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Law firms urged to pay almost $3m in unpaid taxes

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Tax time: the Tax Commissioner is asking lawyers to tackle payroll tax arrears. (File photograph)

An appeal was made by the Tax Commissioner for lawyers and legal firms to tackle payroll tax arrears that totalled more than $2.9 million.

Derek Rawlins asked the Bermuda Bar Association to help by “encouraging” its members to settle up to avoid court action.

As reported earlier on Bermuda Real, in a letter dated August 10, 2022, the Tax Commissioner said that 59 out of 82 — or 72 per cent of — registered taxpayers in the legal services sector had outstanding debt.

Mr Rawlins wrote to the Bermuda Bar Association: “Recognising that changes and improvements are being made to Bermuda’s tax regime, we write to request your assistance in encouraging your members to fulfil their existing obligations to pay all payroll tax, land tax and corporate services tax, in full and in a timely manner.

Request: Derek Rawlins , the Tax Commissioner (Photograph from LinkedIn)

“In particular, we have noticed an increase in the number of Bar Association members (approx 60 lawyers and law firms) who have significant payroll tax arrears totalling $2.936 million.

“Most members (including visiting QCs who are included in our ‘legal services’ list) have been made aware of their tax arrears through our debt management section.

“Some have even established payment plans.”

In the letter — a copy of which has been seen by The Royal Gazette — the Tax Commissioner said that four of the 59 legal services taxpayers with outstanding debt had active payment plans and the same number had set up plans that were expired.

Mr Rawlins added: “For many, our next step will be to issue an ordinary summons in the Magistrates’ Court, which will not reflect well on them or the legal profession.

“We would very much like to avoid such action and we invite any counsel or law firm having arrears and/or having received a call or a ‘Letter Before Action’ in recent months to reach out to the Office of the Tax Commissioner to settle their accounts.

“Our plan is to institute proceedings in early course as the court has agreed to allow a special ‘tax court’ or time frame for OTC debt recovery matters.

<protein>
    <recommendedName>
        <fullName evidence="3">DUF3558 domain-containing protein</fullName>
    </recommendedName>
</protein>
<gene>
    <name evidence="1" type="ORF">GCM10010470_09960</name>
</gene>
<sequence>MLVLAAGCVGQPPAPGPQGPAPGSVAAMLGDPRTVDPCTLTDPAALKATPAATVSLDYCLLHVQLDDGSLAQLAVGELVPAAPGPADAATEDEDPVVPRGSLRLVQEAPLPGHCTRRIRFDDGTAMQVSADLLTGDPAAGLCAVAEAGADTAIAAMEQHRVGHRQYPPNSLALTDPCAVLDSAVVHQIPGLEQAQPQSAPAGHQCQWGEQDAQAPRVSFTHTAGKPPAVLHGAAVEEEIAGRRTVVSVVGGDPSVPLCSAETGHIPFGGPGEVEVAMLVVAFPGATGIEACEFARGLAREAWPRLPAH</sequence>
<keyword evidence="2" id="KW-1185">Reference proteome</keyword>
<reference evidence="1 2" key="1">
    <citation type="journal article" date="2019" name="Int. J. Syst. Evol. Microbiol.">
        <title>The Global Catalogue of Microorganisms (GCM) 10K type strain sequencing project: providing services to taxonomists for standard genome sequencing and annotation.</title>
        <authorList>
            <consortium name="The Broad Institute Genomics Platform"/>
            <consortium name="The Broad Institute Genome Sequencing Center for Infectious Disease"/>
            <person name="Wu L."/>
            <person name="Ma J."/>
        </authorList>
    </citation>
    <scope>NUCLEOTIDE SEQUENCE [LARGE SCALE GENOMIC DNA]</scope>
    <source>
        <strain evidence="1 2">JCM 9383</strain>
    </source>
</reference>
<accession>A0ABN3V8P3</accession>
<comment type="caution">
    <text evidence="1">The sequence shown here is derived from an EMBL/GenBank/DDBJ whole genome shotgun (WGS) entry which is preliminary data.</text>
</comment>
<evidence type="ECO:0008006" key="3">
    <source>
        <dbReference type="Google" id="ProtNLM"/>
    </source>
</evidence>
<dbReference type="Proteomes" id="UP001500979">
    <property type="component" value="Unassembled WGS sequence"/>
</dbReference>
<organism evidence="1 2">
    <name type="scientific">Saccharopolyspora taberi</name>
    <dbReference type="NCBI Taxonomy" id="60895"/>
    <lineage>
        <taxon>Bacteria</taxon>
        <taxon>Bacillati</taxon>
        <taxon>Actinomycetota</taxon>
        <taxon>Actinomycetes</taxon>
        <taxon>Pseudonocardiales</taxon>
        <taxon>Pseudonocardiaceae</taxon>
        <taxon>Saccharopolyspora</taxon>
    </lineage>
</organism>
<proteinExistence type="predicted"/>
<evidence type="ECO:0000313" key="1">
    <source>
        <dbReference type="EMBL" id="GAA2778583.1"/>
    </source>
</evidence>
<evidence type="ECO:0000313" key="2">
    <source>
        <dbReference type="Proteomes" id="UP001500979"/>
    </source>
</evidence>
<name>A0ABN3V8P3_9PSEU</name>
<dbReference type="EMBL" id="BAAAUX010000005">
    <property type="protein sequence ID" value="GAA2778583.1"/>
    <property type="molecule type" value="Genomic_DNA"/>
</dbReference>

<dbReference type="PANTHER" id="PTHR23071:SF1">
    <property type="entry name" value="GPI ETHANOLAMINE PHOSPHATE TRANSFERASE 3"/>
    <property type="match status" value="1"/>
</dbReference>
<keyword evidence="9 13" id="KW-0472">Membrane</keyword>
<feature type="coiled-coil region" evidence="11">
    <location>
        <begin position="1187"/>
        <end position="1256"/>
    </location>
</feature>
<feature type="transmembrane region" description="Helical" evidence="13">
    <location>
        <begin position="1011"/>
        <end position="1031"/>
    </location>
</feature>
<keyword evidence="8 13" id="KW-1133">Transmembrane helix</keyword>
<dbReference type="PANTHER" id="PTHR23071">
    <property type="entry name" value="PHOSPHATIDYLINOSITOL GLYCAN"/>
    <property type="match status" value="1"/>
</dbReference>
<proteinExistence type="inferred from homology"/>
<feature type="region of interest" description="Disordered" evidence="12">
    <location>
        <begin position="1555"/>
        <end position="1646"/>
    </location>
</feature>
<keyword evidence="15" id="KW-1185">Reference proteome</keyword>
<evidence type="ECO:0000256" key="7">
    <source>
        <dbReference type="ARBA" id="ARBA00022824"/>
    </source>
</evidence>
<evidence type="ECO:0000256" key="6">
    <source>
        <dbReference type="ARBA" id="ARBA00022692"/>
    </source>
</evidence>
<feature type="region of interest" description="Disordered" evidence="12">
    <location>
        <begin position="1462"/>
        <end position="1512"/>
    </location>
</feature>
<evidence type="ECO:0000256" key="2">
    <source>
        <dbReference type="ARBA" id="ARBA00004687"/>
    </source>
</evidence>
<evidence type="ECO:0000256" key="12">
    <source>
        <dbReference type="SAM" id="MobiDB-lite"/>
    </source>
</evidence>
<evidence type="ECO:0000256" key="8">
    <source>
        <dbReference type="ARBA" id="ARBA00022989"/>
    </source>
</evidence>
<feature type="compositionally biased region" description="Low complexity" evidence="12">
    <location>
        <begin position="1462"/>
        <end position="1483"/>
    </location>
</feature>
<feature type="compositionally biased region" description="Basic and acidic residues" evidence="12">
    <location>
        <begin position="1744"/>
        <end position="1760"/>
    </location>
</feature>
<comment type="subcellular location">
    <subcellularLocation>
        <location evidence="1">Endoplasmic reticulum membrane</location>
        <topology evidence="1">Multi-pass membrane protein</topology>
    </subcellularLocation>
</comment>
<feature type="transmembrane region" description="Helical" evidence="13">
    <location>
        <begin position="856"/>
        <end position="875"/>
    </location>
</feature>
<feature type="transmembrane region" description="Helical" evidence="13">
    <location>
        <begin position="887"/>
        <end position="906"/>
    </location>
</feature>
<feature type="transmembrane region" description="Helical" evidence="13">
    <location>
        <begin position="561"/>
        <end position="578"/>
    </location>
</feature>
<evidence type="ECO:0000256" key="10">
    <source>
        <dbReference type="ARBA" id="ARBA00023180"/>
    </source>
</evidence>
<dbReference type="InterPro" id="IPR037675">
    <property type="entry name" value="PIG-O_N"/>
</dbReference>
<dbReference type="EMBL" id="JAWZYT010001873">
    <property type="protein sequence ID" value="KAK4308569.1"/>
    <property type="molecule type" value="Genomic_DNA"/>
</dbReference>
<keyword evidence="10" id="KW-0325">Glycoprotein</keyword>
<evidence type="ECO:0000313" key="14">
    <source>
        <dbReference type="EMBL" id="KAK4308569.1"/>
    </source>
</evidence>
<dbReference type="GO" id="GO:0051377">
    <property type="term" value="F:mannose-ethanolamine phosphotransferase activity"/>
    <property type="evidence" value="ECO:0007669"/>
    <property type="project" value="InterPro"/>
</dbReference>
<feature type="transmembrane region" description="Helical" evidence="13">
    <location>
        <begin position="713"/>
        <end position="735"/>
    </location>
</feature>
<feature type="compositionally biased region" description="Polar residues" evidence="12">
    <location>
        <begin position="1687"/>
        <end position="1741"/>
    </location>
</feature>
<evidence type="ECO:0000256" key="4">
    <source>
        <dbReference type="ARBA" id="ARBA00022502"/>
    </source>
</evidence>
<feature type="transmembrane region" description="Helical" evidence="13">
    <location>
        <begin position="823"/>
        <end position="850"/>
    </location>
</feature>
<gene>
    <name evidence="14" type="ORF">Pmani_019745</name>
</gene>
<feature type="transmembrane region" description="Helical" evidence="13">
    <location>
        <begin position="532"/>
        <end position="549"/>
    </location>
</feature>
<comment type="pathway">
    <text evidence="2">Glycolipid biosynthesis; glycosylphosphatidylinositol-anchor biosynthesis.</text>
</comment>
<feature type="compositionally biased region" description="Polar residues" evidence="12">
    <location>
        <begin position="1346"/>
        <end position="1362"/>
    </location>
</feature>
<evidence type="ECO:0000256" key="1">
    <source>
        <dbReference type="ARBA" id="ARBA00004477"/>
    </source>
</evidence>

“If anyone is unsure of their current tax liability, they too should reach out to us for guidance.”

He said that if Bar Association members failed to pay the arrears, or payments could not be secured through the court process, the office would have “no recourse other than to make individual professional conduct complaints relating to financial obligations”.

Mr Rawlins issued a reminder that it is an offence to collect payroll tax from an employee and not submit it to the Office of the Tax Commissioner.

He added: “Self-employed counsel, QCs and law firms must close out their payroll tax account when closing the business, otherwise payroll tax will continue to be assessed.

“Our records indicate that many self-employed counsel are not filing payroll tax returns at all and are being assessed at a much higher rate, on an annual basis.

“Partnerships are not filing payroll tax returns with one partner blaming the other partner for non-payment or one partner registers for themselves and not for the partnership.

“There may be opportunities to have certain ‘assessed’ tax amounts reversed, where no ‘payroll tax return’ was received during a particular quarter, and/or some penalties can be remitted.”

The Gazette has sent questions to the Tax Commissioner about any responses or action since the letter. The Bermuda Bar Association has also been contacted for comment.

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Published September 13, 2022 at 8:00 am (Updated September 13, 2022 at 8:00 am)

Law firms urged to pay almost $3m in unpaid taxes

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